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Nannette Napier

Nannette Napier is a faculty member at Georgia Gwinnett College. She engages in action research that addresses challenges of software development firms such as effectively managing software projects, creating and managing software requirements, and using agile development methodologies. Prior to attending graduate school, she worked professionally as a senior software engineer.

At GGC, Dr. Napier has taught a variety of courses including

  • ITEC 1001 Introduction to Computing
  • ITEC 2120 Introduction to Programming
  • ITEC 2150 Intermediate Programming (beginning Fall 2013)
  • ITEC 3860 Software Development I
  • ITEC 4260 Software Quality Assurance & Testing (beginning Spring 2014, hopefully)

Dr. Napier's strives to create relevant courses that engage students through active learning and enrichment experiences. These courses intentionally incorporate connections between course material and "the real world".

In addition to teaching, Dr. Napier leads several initiatives on campus to recruit and retain students in Information Technology including GGC Tech Camp, Super Saturday Series for Middle School Girls, and Technology Ambassadors Program.

Sahana Project Team


Bug Tracker Exercise

  • Severity column: blo - blocker, cri - critical, maj - major, nor - normal, min - minor, tri - trivial, enh - enhancement
  • Priority column: low, normal, high, urgent
  • Operating System: all, linux, OpenSolaris, Mac OS, Windows, Solaris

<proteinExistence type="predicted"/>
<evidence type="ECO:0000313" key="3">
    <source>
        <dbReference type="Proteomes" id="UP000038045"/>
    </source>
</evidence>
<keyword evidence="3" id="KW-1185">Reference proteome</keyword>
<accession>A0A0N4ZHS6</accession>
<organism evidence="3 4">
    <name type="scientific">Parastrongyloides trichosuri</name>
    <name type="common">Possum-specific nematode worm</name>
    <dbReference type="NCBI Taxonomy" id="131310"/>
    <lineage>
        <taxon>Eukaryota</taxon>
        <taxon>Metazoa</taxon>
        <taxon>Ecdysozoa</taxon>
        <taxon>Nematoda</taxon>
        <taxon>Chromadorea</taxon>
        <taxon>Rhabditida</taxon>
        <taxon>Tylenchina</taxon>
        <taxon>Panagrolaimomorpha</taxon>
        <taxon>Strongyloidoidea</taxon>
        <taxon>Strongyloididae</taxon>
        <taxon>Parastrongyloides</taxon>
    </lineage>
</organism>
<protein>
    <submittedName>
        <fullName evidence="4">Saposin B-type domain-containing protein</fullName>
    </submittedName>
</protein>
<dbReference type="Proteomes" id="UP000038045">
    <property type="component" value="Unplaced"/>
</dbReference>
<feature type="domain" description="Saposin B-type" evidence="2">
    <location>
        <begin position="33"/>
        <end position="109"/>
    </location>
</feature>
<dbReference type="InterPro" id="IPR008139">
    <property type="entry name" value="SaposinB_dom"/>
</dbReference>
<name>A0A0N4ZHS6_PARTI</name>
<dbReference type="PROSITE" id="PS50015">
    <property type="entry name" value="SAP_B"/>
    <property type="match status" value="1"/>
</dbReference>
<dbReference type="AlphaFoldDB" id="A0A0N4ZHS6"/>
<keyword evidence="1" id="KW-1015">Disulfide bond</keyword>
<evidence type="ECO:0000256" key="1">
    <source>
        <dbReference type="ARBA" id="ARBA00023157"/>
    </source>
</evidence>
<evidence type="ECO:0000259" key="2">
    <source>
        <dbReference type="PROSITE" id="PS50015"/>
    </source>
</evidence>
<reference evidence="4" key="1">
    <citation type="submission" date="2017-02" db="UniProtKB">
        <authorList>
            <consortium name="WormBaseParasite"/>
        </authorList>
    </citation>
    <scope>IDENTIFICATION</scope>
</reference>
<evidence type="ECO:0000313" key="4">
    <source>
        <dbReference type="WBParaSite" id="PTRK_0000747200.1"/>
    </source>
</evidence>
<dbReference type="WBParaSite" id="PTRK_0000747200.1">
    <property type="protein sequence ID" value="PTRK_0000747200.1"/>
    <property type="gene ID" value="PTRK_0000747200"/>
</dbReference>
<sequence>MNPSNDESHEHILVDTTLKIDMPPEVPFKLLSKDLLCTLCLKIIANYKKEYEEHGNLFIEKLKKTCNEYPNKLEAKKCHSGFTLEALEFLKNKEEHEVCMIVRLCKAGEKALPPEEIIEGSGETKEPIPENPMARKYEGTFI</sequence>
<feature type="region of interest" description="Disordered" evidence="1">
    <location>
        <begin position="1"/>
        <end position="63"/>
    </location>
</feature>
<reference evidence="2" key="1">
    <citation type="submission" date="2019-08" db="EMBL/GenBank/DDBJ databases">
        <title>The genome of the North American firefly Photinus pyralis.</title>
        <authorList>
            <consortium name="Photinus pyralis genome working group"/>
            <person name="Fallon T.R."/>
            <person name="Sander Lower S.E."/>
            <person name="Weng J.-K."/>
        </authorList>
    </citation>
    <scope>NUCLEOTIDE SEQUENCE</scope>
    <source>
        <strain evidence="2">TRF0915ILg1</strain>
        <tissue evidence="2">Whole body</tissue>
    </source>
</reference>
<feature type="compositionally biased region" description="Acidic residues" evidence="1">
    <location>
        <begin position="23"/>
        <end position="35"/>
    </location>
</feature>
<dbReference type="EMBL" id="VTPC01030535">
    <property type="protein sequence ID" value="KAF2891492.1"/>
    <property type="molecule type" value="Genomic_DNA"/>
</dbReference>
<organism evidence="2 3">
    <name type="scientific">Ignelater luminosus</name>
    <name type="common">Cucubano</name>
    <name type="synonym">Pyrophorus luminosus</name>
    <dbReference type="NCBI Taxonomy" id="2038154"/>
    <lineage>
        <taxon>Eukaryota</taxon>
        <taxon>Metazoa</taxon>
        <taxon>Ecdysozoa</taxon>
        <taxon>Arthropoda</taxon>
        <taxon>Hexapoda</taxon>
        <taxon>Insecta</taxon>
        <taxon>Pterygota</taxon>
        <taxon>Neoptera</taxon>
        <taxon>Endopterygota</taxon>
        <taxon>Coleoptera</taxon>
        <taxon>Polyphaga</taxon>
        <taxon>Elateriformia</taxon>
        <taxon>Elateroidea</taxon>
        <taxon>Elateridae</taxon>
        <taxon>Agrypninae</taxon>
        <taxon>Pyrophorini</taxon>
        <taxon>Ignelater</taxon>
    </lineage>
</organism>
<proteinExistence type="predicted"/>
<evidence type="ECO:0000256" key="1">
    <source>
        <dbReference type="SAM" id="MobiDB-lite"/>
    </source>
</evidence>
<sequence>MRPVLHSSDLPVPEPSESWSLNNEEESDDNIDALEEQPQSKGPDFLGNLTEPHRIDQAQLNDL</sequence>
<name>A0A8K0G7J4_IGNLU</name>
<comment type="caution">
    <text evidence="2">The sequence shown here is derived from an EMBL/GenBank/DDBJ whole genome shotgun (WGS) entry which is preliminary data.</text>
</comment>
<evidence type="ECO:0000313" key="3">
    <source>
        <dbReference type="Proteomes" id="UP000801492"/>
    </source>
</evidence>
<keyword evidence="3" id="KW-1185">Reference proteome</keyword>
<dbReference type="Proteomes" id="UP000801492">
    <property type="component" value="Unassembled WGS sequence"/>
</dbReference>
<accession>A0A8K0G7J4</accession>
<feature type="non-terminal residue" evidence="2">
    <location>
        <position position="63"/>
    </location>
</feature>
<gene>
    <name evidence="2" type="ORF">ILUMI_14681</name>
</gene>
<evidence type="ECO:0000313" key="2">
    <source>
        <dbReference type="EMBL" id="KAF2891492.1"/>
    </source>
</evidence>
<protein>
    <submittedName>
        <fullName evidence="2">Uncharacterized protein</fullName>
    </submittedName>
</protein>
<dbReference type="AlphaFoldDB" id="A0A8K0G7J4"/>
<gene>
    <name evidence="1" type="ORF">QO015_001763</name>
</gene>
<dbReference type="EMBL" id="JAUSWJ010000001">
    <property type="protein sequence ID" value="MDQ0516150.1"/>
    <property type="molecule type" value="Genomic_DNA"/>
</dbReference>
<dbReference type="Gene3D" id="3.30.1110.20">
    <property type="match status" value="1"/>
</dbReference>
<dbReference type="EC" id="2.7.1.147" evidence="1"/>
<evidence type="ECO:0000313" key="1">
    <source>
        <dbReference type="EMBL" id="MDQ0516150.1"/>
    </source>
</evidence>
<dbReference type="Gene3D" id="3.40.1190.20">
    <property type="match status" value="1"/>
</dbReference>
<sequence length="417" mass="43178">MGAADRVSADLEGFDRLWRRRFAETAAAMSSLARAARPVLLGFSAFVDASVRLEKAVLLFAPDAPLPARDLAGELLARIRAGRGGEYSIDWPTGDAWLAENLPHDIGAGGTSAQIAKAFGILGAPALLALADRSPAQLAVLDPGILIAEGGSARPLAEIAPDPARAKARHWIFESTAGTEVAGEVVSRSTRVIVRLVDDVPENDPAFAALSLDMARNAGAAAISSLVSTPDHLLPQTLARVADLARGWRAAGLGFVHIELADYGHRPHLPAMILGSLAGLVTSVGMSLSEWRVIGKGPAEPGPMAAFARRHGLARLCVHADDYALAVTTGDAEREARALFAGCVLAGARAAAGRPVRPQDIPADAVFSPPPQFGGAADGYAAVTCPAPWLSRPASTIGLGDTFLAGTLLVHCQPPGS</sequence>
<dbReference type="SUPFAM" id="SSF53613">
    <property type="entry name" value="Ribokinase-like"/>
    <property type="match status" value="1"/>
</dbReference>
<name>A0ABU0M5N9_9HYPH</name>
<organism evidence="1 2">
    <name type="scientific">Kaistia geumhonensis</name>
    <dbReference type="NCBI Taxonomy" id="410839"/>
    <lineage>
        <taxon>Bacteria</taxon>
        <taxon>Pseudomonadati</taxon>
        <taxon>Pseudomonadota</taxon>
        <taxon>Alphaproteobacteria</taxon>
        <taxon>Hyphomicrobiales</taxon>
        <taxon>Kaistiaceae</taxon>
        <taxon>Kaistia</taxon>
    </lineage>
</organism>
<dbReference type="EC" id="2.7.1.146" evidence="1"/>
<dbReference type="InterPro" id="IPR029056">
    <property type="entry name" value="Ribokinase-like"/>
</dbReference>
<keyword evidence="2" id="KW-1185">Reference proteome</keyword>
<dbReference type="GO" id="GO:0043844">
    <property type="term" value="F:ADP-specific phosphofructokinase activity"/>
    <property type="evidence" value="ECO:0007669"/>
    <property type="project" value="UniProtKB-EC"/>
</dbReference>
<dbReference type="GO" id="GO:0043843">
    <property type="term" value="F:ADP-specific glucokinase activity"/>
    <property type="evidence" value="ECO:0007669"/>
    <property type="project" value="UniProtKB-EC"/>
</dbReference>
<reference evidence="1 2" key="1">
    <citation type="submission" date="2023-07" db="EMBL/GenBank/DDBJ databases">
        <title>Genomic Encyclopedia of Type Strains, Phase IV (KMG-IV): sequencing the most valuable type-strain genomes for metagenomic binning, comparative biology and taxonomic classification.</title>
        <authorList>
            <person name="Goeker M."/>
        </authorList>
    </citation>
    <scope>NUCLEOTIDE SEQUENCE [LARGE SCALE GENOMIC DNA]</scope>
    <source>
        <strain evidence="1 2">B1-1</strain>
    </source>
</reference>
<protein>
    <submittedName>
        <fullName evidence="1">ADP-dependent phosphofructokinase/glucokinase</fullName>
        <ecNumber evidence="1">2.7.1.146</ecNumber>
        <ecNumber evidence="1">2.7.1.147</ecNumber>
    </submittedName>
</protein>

• Product column:
  • Status column:
  • Resolution column:
  • Summary column:

2.6 Exercise Response

  • Course to target: ITEC 4260 QA Class
  • Learning outcomes for students to achieve:
  1. Acquire proficiency with basic tools used in open source projects. More specifically, GitHub, WordPress blog, forums and possibly IRC (if this is a big form of communication for the project)
  2. Understanding the mechanisms for operating in open source projects (submitting code, using bug tracking software)
  3. Participate as a good citizen within an open source community -- more than just lurking
  4. Distinguish between Free and open source software and proprietary software development, focusing on tools and software processes
  5. Understanding a specific domain (emergency prepardness)that the project addresses
  6. Acquire proficiency in using an automated test script (Selenium Web Driver)
  7. Gain proficiency in creating comphrehensive unit testing (JUnit, PUnit)
  • Types of activities
  1. Read about the domain -- summarize what is known, compare and contrast existing software packages, what features exist? Have multiple groups and have them each report so that students get a broader understanding. Explore the business model -- why would IBM be a part of Open Source project?
  2. Have them follow Sahana on twitter as well as the Google Group
  3. Ask them what they already know about FOSS. What OSS projects have they used already
  4. Assign students to join the Google Group on Sahana-Eden: Pick 5 or 6 topics for the students. Read and analyze a specific topic. Summarize for the class
  5. Require students to introduce themselves on the community forum. Read about proper etiquette
  6. Code inspection/review
  7. Starter assignment: Have them update the installation documentation
  8. Make them a user in a specific task: Have them update the user documentation
  9. Sonal: Usability testing
  10. Have students create 'how to' videos on getting started
  11. Interview a FOSS developer -- AFTER the students have had some experience, say towards the end of the class
  12. Look for design patterns in the code, use that when talking about design patterns in SD I
  13. Try to generate test cases from the existing requirements documentation. Analyze how complete the requirements are compared to what we say in our templates
  • Other ideas
  1. Have a core set of activities that all students have to do. Then, have optional activities students can choose from under categories
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